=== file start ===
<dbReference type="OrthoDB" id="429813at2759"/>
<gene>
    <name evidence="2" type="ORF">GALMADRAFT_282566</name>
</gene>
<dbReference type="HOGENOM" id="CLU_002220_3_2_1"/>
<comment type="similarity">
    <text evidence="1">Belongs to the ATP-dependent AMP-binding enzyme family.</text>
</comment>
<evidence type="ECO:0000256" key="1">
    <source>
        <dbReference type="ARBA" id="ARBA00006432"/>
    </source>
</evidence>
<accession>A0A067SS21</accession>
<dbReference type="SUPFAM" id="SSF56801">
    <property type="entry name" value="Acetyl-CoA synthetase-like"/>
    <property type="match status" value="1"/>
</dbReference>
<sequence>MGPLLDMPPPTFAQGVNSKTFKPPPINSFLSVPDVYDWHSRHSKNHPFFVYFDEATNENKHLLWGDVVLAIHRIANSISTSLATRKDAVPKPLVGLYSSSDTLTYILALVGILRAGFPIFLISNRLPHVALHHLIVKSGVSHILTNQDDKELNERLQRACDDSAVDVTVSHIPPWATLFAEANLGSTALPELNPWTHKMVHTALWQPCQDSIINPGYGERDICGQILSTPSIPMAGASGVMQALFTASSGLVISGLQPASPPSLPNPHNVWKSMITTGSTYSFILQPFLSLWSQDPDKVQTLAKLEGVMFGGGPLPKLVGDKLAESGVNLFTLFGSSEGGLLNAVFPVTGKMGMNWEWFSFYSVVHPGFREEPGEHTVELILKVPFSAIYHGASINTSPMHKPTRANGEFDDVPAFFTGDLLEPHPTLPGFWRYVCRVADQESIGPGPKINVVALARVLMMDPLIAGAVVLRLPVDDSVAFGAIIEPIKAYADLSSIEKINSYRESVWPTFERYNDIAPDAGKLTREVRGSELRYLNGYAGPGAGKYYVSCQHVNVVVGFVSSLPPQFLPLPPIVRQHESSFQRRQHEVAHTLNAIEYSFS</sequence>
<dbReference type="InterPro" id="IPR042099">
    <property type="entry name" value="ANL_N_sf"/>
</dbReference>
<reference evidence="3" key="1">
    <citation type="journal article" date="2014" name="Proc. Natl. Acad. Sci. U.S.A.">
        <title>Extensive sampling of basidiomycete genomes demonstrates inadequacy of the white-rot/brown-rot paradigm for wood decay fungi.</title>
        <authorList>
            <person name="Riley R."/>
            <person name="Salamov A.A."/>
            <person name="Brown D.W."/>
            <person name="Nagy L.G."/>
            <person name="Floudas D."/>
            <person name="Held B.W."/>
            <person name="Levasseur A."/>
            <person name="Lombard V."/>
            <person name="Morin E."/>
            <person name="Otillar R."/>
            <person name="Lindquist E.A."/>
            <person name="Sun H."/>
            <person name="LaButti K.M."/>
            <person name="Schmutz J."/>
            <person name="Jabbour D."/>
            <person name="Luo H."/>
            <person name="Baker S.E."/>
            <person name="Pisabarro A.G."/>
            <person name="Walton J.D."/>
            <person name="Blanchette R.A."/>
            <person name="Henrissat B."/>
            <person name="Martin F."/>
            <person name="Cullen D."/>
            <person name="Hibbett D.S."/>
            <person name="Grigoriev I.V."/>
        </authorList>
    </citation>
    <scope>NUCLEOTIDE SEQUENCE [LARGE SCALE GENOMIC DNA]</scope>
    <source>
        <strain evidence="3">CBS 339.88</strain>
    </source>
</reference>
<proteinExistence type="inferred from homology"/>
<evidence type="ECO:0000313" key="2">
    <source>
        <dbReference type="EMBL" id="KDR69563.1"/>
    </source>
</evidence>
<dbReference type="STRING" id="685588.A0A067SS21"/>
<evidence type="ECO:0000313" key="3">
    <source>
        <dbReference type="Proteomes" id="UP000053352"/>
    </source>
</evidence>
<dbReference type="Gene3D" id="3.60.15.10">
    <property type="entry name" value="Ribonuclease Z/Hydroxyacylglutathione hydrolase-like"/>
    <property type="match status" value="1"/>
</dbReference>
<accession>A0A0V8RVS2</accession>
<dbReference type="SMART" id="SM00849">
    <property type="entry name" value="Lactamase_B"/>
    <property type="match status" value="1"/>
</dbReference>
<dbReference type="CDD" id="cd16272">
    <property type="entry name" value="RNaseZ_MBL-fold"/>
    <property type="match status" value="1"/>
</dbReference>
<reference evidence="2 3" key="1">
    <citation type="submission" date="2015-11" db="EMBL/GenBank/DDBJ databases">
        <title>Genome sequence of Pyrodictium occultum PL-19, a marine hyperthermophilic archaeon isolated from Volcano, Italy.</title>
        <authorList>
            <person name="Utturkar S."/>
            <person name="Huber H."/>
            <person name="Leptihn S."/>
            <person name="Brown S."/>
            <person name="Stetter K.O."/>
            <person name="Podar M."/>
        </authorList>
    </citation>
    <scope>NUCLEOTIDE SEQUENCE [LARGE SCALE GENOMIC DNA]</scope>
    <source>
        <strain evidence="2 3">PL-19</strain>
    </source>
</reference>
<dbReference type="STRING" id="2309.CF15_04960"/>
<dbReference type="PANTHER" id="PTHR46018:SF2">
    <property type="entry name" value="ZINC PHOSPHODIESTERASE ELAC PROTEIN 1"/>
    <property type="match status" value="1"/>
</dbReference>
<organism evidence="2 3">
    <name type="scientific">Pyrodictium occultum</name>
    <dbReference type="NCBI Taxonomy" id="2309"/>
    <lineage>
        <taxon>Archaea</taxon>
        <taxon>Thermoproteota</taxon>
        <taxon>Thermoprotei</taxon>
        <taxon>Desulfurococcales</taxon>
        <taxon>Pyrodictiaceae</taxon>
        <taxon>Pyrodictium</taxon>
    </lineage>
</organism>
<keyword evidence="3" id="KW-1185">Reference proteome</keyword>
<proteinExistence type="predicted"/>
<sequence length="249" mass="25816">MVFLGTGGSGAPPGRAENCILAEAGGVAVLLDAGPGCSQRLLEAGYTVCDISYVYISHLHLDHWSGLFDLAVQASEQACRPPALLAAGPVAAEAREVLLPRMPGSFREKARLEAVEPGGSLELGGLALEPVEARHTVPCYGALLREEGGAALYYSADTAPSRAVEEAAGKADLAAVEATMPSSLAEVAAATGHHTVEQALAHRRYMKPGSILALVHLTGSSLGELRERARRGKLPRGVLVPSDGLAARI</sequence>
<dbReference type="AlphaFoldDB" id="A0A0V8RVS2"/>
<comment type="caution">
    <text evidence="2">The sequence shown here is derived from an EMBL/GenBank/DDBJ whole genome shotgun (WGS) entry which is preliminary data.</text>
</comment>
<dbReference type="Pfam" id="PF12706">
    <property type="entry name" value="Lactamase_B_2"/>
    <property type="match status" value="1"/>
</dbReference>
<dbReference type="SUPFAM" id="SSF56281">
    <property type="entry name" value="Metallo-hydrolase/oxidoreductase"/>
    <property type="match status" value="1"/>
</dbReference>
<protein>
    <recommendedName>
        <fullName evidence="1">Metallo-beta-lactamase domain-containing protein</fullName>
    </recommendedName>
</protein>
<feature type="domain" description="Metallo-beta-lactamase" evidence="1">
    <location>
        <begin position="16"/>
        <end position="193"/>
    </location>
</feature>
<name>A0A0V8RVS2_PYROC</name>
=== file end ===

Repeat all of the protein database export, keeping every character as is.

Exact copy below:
<dbReference type="OrthoDB" id="429813at2759"/>
<gene>
    <name evidence="2" type="ORF">GALMADRAFT_282566</name>
</gene>
<dbReference type="HOGENOM" id="CLU_002220_3_2_1"/>
<comment type="similarity">
    <text evidence="1">Belongs to the ATP-dependent AMP-binding enzyme family.</text>
</comment>
<evidence type="ECO:0000256" key="1">
    <source>
        <dbReference type="ARBA" id="ARBA00006432"/>
    </source>
</evidence>
<accession>A0A067SS21</accession>
<dbReference type="SUPFAM" id="SSF56801">
    <property type="entry name" value="Acetyl-CoA synthetase-like"/>
    <property type="match status" value="1"/>
</dbReference>
<sequence>MGPLLDMPPPTFAQGVNSKTFKPPPINSFLSVPDVYDWHSRHSKNHPFFVYFDEATNENKHLLWGDVVLAIHRIANSISTSLATRKDAVPKPLVGLYSSSDTLTYILALVGILRAGFPIFLISNRLPHVALHHLIVKSGVSHILTNQDDKELNERLQRACDDSAVDVTVSHIPPWATLFAEANLGSTALPELNPWTHKMVHTALWQPCQDSIINPGYGERDICGQILSTPSIPMAGASGVMQALFTASSGLVISGLQPASPPSLPNPHNVWKSMITTGSTYSFILQPFLSLWSQDPDKVQTLAKLEGVMFGGGPLPKLVGDKLAESGVNLFTLFGSSEGGLLNAVFPVTGKMGMNWEWFSFYSVVHPGFREEPGEHTVELILKVPFSAIYHGASINTSPMHKPTRANGEFDDVPAFFTGDLLEPHPTLPGFWRYVCRVADQESIGPGPKINVVALARVLMMDPLIAGAVVLRLPVDDSVAFGAIIEPIKAYADLSSIEKINSYRESVWPTFERYNDIAPDAGKLTREVRGSELRYLNGYAGPGAGKYYVSCQHVNVVVGFVSSLPPQFLPLPPIVRQHESSFQRRQHEVAHTLNAIEYSFS</sequence>
<dbReference type="InterPro" id="IPR042099">
    <property type="entry name" value="ANL_N_sf"/>
</dbReference>
<reference evidence="3" key="1">
    <citation type="journal article" date="2014" name="Proc. Natl. Acad. Sci. U.S.A.">
        <title>Extensive sampling of basidiomycete genomes demonstrates inadequacy of the white-rot/brown-rot paradigm for wood decay fungi.</title>
        <authorList>
            <person name="Riley R."/>
            <person name="Salamov A.A."/>
            <person name="Brown D.W."/>
            <person name="Nagy L.G."/>
            <person name="Floudas D."/>
            <person name="Held B.W."/>
            <person name="Levasseur A."/>
            <person name="Lombard V."/>
            <person name="Morin E."/>
            <person name="Otillar R."/>
            <person name="Lindquist E.A."/>
            <person name="Sun H."/>
            <person name="LaButti K.M."/>
            <person name="Schmutz J."/>
            <person name="Jabbour D."/>
            <person name="Luo H."/>
            <person name="Baker S.E."/>
            <person name="Pisabarro A.G."/>
            <person name="Walton J.D."/>
            <person name="Blanchette R.A."/>
            <person name="Henrissat B."/>
            <person name="Martin F."/>
            <person name="Cullen D."/>
            <person name="Hibbett D.S."/>
            <person name="Grigoriev I.V."/>
        </authorList>
    </citation>
    <scope>NUCLEOTIDE SEQUENCE [LARGE SCALE GENOMIC DNA]</scope>
    <source>
        <strain evidence="3">CBS 339.88</strain>
    </source>
</reference>
<proteinExistence type="inferred from homology"/>
<evidence type="ECO:0000313" key="2">
    <source>
        <dbReference type="EMBL" id="KDR69563.1"/>
    </source>
</evidence>
<dbReference type="STRING" id="685588.A0A067SS21"/>
<evidence type="ECO:0000313" key="3">
    <source>
        <dbReference type="Proteomes" id="UP000053352"/>
    </source>
</evidence>
<dbReference type="Gene3D" id="3.60.15.10">
    <property type="entry name" value="Ribonuclease Z/Hydroxyacylglutathione hydrolase-like"/>
    <property type="match status" value="1"/>
</dbReference>
<accession>A0A0V8RVS2</accession>
<dbReference type="SMART" id="SM00849">
    <property type="entry name" value="Lactamase_B"/>
    <property type="match status" value="1"/>
</dbReference>
<dbReference type="CDD" id="cd16272">
    <property type="entry name" value="RNaseZ_MBL-fold"/>
    <property type="match status" value="1"/>
</dbReference>
<reference evidence="2 3" key="1">
    <citation type="submission" date="2015-11" db="EMBL/GenBank/DDBJ databases">
        <title>Genome sequence of Pyrodictium occultum PL-19, a marine hyperthermophilic archaeon isolated from Volcano, Italy.</title>
        <authorList>
            <person name="Utturkar S."/>
            <person name="Huber H."/>
            <person name="Leptihn S."/>
            <person name="Brown S."/>
            <person name="Stetter K.O."/>
            <person name="Podar M."/>
        </authorList>
    </citation>
    <scope>NUCLEOTIDE SEQUENCE [LARGE SCALE GENOMIC DNA]</scope>
    <source>
        <strain evidence="2 3">PL-19</strain>
    </source>
</reference>
<dbReference type="STRING" id="2309.CF15_04960"/>
<dbReference type="PANTHER" id="PTHR46018:SF2">
    <property type="entry name" value="ZINC PHOSPHODIESTERASE ELAC PROTEIN 1"/>
    <property type="match status" value="1"/>
</dbReference>
<organism evidence="2 3">
    <name type="scientific">Pyrodictium occultum</name>
    <dbReference type="NCBI Taxonomy" id="2309"/>
    <lineage>
        <taxon>Archaea</taxon>
        <taxon>Thermoproteota</taxon>
        <taxon>Thermoprotei</taxon>
        <taxon>Desulfurococcales</taxon>
        <taxon>Pyrodictiaceae</taxon>
        <taxon>Pyrodictium</taxon>
    </lineage>
</organism>
<keyword evidence="3" id="KW-1185">Reference proteome</keyword>
<proteinExistence type="predicted"/>
<sequence length="249" mass="25816">MVFLGTGGSGAPPGRAENCILAEAGGVAVLLDAGPGCSQRLLEAGYTVCDISYVYISHLHLDHWSGLFDLAVQASEQACRPPALLAAGPVAAEAREVLLPRMPGSFREKARLEAVEPGGSLELGGLALEPVEARHTVPCYGALLREEGGAALYYSADTAPSRAVEEAAGKADLAAVEATMPSSLAEVAAATGHHTVEQALAHRRYMKPGSILALVHLTGSSLGELRERARRGKLPRGVLVPSDGLAARI</sequence>
<dbReference type="AlphaFoldDB" id="A0A0V8RVS2"/>
<comment type="caution">
    <text evidence="2">The sequence shown here is derived from an EMBL/GenBank/DDBJ whole genome shotgun (WGS) entry which is preliminary data.</text>
</comment>
<dbReference type="Pfam" id="PF12706">
    <property type="entry name" value="Lactamase_B_2"/>
    <property type="match status" value="1"/>
</dbReference>
<dbReference type="SUPFAM" id="SSF56281">
    <property type="entry name" value="Metallo-hydrolase/oxidoreductase"/>
    <property type="match status" value="1"/>
</dbReference>
<protein>
    <recommendedName>
        <fullName evidence="1">Metallo-beta-lactamase domain-containing protein</fullName>
    </recommendedName>
</protein>
<feature type="domain" description="Metallo-beta-lactamase" evidence="1">
    <location>
        <begin position="16"/>
        <end position="193"/>
    </location>
</feature>
<name>A0A0V8RVS2_PYROC</name>